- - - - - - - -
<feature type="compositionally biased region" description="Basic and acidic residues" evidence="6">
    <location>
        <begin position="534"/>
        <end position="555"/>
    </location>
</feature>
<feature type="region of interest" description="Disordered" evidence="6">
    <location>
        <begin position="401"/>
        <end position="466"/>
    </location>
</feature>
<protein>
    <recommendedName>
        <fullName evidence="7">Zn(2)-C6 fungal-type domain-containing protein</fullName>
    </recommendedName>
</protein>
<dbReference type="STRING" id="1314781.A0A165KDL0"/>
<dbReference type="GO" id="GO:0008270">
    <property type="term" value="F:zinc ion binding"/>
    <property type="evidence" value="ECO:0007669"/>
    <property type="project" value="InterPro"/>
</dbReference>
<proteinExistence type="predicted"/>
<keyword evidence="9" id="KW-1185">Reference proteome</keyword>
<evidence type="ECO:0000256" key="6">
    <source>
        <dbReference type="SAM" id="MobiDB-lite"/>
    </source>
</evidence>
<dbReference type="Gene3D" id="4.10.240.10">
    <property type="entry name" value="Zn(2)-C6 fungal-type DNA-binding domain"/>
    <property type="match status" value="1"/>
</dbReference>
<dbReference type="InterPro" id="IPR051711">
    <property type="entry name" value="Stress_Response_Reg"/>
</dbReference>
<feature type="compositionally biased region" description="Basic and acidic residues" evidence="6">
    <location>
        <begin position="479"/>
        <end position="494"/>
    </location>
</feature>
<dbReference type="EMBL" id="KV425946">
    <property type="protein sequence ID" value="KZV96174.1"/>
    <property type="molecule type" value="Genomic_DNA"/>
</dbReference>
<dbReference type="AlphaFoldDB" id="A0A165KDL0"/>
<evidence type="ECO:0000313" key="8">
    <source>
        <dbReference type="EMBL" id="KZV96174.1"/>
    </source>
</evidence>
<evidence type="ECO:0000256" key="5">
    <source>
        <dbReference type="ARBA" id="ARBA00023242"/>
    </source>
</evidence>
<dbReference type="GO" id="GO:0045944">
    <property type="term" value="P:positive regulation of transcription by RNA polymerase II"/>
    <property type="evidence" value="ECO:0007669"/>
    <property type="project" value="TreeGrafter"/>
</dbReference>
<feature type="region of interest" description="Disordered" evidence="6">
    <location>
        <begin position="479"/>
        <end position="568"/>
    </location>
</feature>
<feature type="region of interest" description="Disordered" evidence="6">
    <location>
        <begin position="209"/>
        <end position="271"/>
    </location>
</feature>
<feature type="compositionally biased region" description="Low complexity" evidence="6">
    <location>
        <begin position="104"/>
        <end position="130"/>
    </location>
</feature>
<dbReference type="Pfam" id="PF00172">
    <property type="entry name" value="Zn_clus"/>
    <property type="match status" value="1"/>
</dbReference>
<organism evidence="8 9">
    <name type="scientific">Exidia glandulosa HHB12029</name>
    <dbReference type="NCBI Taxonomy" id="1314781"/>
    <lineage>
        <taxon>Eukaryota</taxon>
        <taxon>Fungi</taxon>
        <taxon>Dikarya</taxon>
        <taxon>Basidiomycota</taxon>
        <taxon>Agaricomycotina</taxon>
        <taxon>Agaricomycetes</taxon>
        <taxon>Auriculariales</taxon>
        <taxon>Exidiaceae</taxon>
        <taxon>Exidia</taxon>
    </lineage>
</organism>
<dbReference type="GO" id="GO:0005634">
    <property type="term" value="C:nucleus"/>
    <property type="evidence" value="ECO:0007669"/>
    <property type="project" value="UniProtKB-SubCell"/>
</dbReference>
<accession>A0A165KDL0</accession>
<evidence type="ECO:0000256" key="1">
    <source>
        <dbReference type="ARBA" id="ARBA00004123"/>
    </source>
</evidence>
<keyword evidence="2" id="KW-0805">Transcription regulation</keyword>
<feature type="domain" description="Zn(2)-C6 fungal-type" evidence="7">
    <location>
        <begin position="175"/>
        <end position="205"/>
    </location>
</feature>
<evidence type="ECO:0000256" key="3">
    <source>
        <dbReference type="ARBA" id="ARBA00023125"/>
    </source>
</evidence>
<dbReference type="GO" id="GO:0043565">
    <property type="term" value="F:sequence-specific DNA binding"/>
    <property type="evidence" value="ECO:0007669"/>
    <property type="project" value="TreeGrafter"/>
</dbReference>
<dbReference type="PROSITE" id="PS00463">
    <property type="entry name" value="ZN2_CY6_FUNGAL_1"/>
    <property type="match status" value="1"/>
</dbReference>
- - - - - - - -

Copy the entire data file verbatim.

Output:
<feature type="compositionally biased region" description="Basic and acidic residues" evidence="6">
    <location>
        <begin position="534"/>
        <end position="555"/>
    </location>
</feature>
<feature type="region of interest" description="Disordered" evidence="6">
    <location>
        <begin position="401"/>
        <end position="466"/>
    </location>
</feature>
<protein>
    <recommendedName>
        <fullName evidence="7">Zn(2)-C6 fungal-type domain-containing protein</fullName>
    </recommendedName>
</protein>
<dbReference type="STRING" id="1314781.A0A165KDL0"/>
<dbReference type="GO" id="GO:0008270">
    <property type="term" value="F:zinc ion binding"/>
    <property type="evidence" value="ECO:0007669"/>
    <property type="project" value="InterPro"/>
</dbReference>
<proteinExistence type="predicted"/>
<keyword evidence="9" id="KW-1185">Reference proteome</keyword>
<evidence type="ECO:0000256" key="6">
    <source>
        <dbReference type="SAM" id="MobiDB-lite"/>
    </source>
</evidence>
<dbReference type="Gene3D" id="4.10.240.10">
    <property type="entry name" value="Zn(2)-C6 fungal-type DNA-binding domain"/>
    <property type="match status" value="1"/>
</dbReference>
<dbReference type="InterPro" id="IPR051711">
    <property type="entry name" value="Stress_Response_Reg"/>
</dbReference>
<feature type="compositionally biased region" description="Basic and acidic residues" evidence="6">
    <location>
        <begin position="479"/>
        <end position="494"/>
    </location>
</feature>
<dbReference type="EMBL" id="KV425946">
    <property type="protein sequence ID" value="KZV96174.1"/>
    <property type="molecule type" value="Genomic_DNA"/>
</dbReference>
<dbReference type="AlphaFoldDB" id="A0A165KDL0"/>
<evidence type="ECO:0000313" key="8">
    <source>
        <dbReference type="EMBL" id="KZV96174.1"/>
    </source>
</evidence>
<evidence type="ECO:0000256" key="5">
    <source>
        <dbReference type="ARBA" id="ARBA00023242"/>
    </source>
</evidence>
<dbReference type="GO" id="GO:0045944">
    <property type="term" value="P:positive regulation of transcription by RNA polymerase II"/>
    <property type="evidence" value="ECO:0007669"/>
    <property type="project" value="TreeGrafter"/>
</dbReference>
<feature type="region of interest" description="Disordered" evidence="6">
    <location>
        <begin position="479"/>
        <end position="568"/>
    </location>
</feature>
<feature type="region of interest" description="Disordered" evidence="6">
    <location>
        <begin position="209"/>
        <end position="271"/>
    </location>
</feature>
<feature type="compositionally biased region" description="Low complexity" evidence="6">
    <location>
        <begin position="104"/>
        <end position="130"/>
    </location>
</feature>
<dbReference type="Pfam" id="PF00172">
    <property type="entry name" value="Zn_clus"/>
    <property type="match status" value="1"/>
</dbReference>
<organism evidence="8 9">
    <name type="scientific">Exidia glandulosa HHB12029</name>
    <dbReference type="NCBI Taxonomy" id="1314781"/>
    <lineage>
        <taxon>Eukaryota</taxon>
        <taxon>Fungi</taxon>
        <taxon>Dikarya</taxon>
        <taxon>Basidiomycota</taxon>
        <taxon>Agaricomycotina</taxon>
        <taxon>Agaricomycetes</taxon>
        <taxon>Auriculariales</taxon>
        <taxon>Exidiaceae</taxon>
        <taxon>Exidia</taxon>
    </lineage>
</organism>
<dbReference type="GO" id="GO:0005634">
    <property type="term" value="C:nucleus"/>
    <property type="evidence" value="ECO:0007669"/>
    <property type="project" value="UniProtKB-SubCell"/>
</dbReference>
<accession>A0A165KDL0</accession>
<evidence type="ECO:0000256" key="1">
    <source>
        <dbReference type="ARBA" id="ARBA00004123"/>
    </source>
</evidence>
<keyword evidence="2" id="KW-0805">Transcription regulation</keyword>
<feature type="domain" description="Zn(2)-C6 fungal-type" evidence="7">
    <location>
        <begin position="175"/>
        <end position="205"/>
    </location>
</feature>
<evidence type="ECO:0000256" key="3">
    <source>
        <dbReference type="ARBA" id="ARBA00023125"/>
    </source>
</evidence>
<dbReference type="GO" id="GO:0043565">
    <property type="term" value="F:sequence-specific DNA binding"/>
    <property type="evidence" value="ECO:0007669"/>
    <property type="project" value="TreeGrafter"/>
</dbReference>
<dbReference type="PROSITE" id="PS00463">
    <property type="entry name" value="ZN2_CY6_FUNGAL_1"/>
    <property type="match status" value="1"/>
</dbReference>